13 October 2010
It’s Earth Science Week again – this time with an energetic twist. Volcanology and energy are certainly linked in the geothermal realm, but I’m going to skip that discussion and discuss an article I found recently. It’s called “United States earth sciences, status, and future: How bad, how good?”
I’ll start you off with a quote:
“In terms of public perception, however, earth scientists appear to come off rather badly, in spite of the fact that the nature of the Earth and the societal importance of mineral and energy resources, geologic hazards, and biological evolution are familiar concepts to the public. Everyone ‘knows’ what a physicist, chemist, or mathematician does (really?), possibly because the subjects are universally offered in secondary schools. Astronomy, however, seems to be more recognizable to the lay public than is geology, in spite of the more abstruse nature of the former, and neither science is generally taught in high school. Perhaps another reason for the lack of familiarity with geology stems from its remarkable diversity. Our field is almost unique among the sciences in being dependent on, and a blend of, all of the primary sciences and many purely geologic specializations as well.”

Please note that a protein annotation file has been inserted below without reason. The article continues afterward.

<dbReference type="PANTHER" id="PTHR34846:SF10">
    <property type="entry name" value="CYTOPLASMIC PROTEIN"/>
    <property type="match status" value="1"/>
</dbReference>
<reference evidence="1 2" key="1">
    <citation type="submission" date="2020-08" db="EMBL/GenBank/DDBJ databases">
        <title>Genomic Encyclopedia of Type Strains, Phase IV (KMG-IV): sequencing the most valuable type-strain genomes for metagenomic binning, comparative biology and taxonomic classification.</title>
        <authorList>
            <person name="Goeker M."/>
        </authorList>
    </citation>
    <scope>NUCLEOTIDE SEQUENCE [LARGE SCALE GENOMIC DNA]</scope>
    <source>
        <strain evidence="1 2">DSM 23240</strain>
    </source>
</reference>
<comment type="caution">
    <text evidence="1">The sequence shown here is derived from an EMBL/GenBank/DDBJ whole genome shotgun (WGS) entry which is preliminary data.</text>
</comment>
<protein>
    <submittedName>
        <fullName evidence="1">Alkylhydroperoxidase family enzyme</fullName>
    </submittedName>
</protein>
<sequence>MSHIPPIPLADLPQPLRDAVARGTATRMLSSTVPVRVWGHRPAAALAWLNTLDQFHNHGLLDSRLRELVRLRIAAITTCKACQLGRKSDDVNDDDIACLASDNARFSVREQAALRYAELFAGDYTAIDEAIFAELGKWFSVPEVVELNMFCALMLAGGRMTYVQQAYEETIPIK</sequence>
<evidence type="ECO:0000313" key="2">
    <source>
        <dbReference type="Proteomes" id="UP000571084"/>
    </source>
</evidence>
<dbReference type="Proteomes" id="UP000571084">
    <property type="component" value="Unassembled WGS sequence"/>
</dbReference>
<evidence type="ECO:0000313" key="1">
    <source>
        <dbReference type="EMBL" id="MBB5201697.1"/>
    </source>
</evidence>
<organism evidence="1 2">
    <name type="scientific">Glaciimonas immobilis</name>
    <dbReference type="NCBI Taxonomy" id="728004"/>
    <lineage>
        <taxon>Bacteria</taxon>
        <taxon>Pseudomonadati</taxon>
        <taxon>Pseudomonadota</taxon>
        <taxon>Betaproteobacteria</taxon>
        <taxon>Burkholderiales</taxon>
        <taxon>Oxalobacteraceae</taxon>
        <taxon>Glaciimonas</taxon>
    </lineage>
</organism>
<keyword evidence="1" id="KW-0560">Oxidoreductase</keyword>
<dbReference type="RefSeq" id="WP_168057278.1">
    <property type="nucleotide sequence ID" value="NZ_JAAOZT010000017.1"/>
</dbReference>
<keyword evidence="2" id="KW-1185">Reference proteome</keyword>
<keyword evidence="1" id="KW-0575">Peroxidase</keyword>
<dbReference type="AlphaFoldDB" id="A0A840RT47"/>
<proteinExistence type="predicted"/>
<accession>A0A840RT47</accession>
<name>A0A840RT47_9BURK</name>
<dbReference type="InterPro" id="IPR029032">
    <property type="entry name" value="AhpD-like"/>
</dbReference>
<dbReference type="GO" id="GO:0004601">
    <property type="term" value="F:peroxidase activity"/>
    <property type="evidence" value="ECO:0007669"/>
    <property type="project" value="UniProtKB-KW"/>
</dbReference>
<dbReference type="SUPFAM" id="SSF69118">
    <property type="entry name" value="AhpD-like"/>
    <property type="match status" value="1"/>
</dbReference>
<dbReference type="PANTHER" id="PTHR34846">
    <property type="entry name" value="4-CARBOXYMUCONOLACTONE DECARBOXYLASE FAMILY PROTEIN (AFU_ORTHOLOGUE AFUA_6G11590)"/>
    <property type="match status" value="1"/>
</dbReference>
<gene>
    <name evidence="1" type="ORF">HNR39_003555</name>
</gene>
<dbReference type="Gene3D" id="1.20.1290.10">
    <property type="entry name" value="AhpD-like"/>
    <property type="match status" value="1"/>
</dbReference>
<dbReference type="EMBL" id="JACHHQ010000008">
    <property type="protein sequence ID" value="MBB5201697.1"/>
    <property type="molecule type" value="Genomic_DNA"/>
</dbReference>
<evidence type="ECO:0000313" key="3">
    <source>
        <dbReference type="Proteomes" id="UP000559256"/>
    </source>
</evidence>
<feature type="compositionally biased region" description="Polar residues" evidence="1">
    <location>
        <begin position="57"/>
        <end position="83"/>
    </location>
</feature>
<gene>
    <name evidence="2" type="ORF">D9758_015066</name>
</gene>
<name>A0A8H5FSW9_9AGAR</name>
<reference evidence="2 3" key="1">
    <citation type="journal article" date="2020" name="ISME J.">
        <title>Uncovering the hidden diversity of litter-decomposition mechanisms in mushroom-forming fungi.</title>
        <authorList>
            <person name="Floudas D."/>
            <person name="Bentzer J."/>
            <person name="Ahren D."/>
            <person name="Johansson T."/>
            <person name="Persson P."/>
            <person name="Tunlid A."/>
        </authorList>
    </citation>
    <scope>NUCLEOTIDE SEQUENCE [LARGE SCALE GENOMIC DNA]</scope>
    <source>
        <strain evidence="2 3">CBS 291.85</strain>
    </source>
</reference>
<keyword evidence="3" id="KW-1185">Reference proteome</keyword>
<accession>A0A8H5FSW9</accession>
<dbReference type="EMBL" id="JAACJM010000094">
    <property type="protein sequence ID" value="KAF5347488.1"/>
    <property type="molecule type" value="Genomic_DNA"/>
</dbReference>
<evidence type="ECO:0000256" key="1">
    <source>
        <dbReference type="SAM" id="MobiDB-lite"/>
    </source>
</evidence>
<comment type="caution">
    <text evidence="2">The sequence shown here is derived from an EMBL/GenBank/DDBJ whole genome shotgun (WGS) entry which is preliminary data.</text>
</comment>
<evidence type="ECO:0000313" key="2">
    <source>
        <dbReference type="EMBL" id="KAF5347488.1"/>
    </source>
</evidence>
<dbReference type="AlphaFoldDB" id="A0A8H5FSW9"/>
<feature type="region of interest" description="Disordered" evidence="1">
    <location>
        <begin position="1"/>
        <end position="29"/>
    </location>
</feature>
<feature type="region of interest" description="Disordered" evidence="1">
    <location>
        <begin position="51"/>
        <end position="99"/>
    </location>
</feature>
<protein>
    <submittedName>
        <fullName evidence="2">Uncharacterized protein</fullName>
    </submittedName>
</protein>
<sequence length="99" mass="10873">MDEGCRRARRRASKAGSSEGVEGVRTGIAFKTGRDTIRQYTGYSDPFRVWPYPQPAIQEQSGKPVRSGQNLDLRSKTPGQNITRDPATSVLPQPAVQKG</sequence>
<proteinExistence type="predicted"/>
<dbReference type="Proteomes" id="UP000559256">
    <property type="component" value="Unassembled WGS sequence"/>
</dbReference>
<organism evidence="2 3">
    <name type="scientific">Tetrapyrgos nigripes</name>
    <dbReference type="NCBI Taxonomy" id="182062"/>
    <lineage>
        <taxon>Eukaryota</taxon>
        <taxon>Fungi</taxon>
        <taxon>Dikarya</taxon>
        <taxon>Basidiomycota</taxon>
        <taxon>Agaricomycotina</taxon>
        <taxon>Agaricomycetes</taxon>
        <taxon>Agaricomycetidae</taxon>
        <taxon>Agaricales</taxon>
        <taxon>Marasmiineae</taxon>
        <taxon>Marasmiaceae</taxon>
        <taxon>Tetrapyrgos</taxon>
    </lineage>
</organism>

Know the interesting thing about this article? It was an address by W.G. Ernst, a retiring President of the Geological Society of America…and it was given in 1986.
The same problems we have with public perceptions of Earth science today were happening almost a quarter of a century ago. Almost before I was born, in fact. So why are we still dealing with this lack of comprehension of and respect for the Earth sciences? Shouldn’t we have managed to open the public’s eyes to the wonders of our field by now?
It’s not all gloom and doom. Federal funding for Earth science research has more than doubled since 1986, and geoscience enrollments increased 8% in the 2008-2009 school year (a jump attributed to increased interest in energy and environmental issues). Salaries for Earth scientists have been increasing steadily for the past decade. There’s a lot to find attractive about Earth science – but we need to keep selling it! Which brings me back to outreach of any kind. We as Earth scientists (and Earth science enthusiasts) need to keep telling everyone that yes, we are real scientists who do important, useful work. We work hard to get our degrees, and earn educations that are unparalleled in their breadth and depth of study. And we have fun doing it! Earth science is fascinating, and whether it’s by trying to attract new grad students to your department, or get elementary school kids excited about rocks, or show off for thousands of people at a science expo, it’s immensely important to never stop supporting our science. So however you do it, get out there and fulfill the spirit of Earth Science Week!
Ernst, W.G. (1987). United States earth sciences, status and future: How bad, how good? Geological Society of America Bulletin, 99 (1)